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Abstract Detail

Reticulate evolution and biogeography in ferns and lycophytes - a colloquium honoring Dr. David Barrington

Kuo, Li-Yaung [1].

Long-distance dispersal and geographical range expansions of the polyploid lineages in Deparia ferns (Athyriaceae; Polypodiales).

Homosporous ferns reply mostly on wind-carried spores for their dispersal and population colonization. Colonizing success of the sexual ferns in the resulting haploid spore and gametophyte would depend on the ability of the gametophyte to become bisexual and to self-fertilize. Such gametophytic selfing would produce a completely homozygous sporophyte, which would likely suffer from inbreeding depression and be unlikely to found a new population. Presumably, gametophytes generated from spores of polyploid or apomictic species are better able to produce viable sporophytes for efficient colonization because deleterious alleles are masked by heterozygosity preventing from inbreeding depression. To test the hypothesis that polyploid or apomictic ferns are better colonizers than sexual diploid ones, I have studied the links between cytotypes and distribution range in Deparia ferns with analyses of phylogenetic biogeography and phylogeography. The results of phylogenetic biogeography suggest that the dispersal rate was slightly higher in the polyploids than in diploids, and that, in the Hawaiian species, a long-distance dispersal from East Asia to the Hawaiian Islands was coupled with an allopolyploidization. All five species showing infraspecific range expansions are found with polyploidization concurrently. For one of these five species´╝ŹDeparia lancea, the cytogeographical and phylogeographical results further demonstrate that widespread autopolyploids (sexual tetraploids and hexaploids) in Asia are the results of oversea dispersal and rapid range expansions. By contrast, the diploids are sexual and found to be restricted in the Taiwan Island. These empirical cases from Deparia ferns support that evolution of polyploids are usually accompanied with an increased colonization ability, and a reproductive feature of inbreeding or apomixis might play an important role this high colonization ability.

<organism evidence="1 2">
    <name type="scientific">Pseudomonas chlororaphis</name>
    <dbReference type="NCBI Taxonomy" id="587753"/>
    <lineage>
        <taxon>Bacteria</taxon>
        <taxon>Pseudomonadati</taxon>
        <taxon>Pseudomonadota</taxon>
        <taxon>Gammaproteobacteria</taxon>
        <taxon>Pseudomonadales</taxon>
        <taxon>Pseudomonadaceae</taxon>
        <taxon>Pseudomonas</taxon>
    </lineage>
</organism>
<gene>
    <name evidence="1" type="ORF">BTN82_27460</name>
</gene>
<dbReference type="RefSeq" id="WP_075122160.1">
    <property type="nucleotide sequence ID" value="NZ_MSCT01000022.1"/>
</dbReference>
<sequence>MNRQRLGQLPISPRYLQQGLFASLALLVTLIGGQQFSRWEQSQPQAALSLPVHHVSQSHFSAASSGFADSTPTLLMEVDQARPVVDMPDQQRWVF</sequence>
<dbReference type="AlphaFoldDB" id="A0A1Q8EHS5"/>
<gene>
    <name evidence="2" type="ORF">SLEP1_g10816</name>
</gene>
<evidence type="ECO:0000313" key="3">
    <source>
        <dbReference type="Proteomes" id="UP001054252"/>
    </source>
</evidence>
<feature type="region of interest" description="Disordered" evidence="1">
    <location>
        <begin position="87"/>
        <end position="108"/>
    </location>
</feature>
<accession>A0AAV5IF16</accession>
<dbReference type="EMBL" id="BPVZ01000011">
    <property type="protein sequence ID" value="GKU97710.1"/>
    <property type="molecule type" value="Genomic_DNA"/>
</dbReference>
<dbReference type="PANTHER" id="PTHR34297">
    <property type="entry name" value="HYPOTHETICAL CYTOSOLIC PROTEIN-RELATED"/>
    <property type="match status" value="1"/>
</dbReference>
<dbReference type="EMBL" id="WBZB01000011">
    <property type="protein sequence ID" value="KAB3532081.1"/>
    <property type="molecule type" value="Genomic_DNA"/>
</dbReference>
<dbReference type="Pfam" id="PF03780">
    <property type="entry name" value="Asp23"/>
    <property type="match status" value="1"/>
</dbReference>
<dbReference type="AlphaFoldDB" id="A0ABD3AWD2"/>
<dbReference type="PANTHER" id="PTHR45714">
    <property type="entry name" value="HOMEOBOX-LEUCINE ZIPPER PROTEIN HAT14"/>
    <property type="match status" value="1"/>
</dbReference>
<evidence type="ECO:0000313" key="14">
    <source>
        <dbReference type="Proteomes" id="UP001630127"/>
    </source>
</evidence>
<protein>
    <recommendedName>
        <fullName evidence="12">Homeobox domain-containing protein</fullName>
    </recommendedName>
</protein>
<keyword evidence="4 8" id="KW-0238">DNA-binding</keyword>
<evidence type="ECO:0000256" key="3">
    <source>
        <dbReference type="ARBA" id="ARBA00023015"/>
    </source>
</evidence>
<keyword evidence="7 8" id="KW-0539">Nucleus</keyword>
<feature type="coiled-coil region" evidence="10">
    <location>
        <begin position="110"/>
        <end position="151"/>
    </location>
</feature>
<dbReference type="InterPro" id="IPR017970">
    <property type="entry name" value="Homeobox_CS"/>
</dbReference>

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1 - Institute of Molecular & Cellular Biology, National Tsing Hua Universi, Hsinchu, Taiwan


Presentation Type: Colloquium Presentations
Session: CO09, Reticulate evolution and biogeography in ferns and lycophytes - a colloquium honoring Dr. David Barrington
Location: San Luis 2/Starr Pass
Date: Tuesday, July 30th, 2019
Time: 2:45 PM
Number: CO09006
Abstract ID:129
Candidate for Awards:Edgar T. Wherry award

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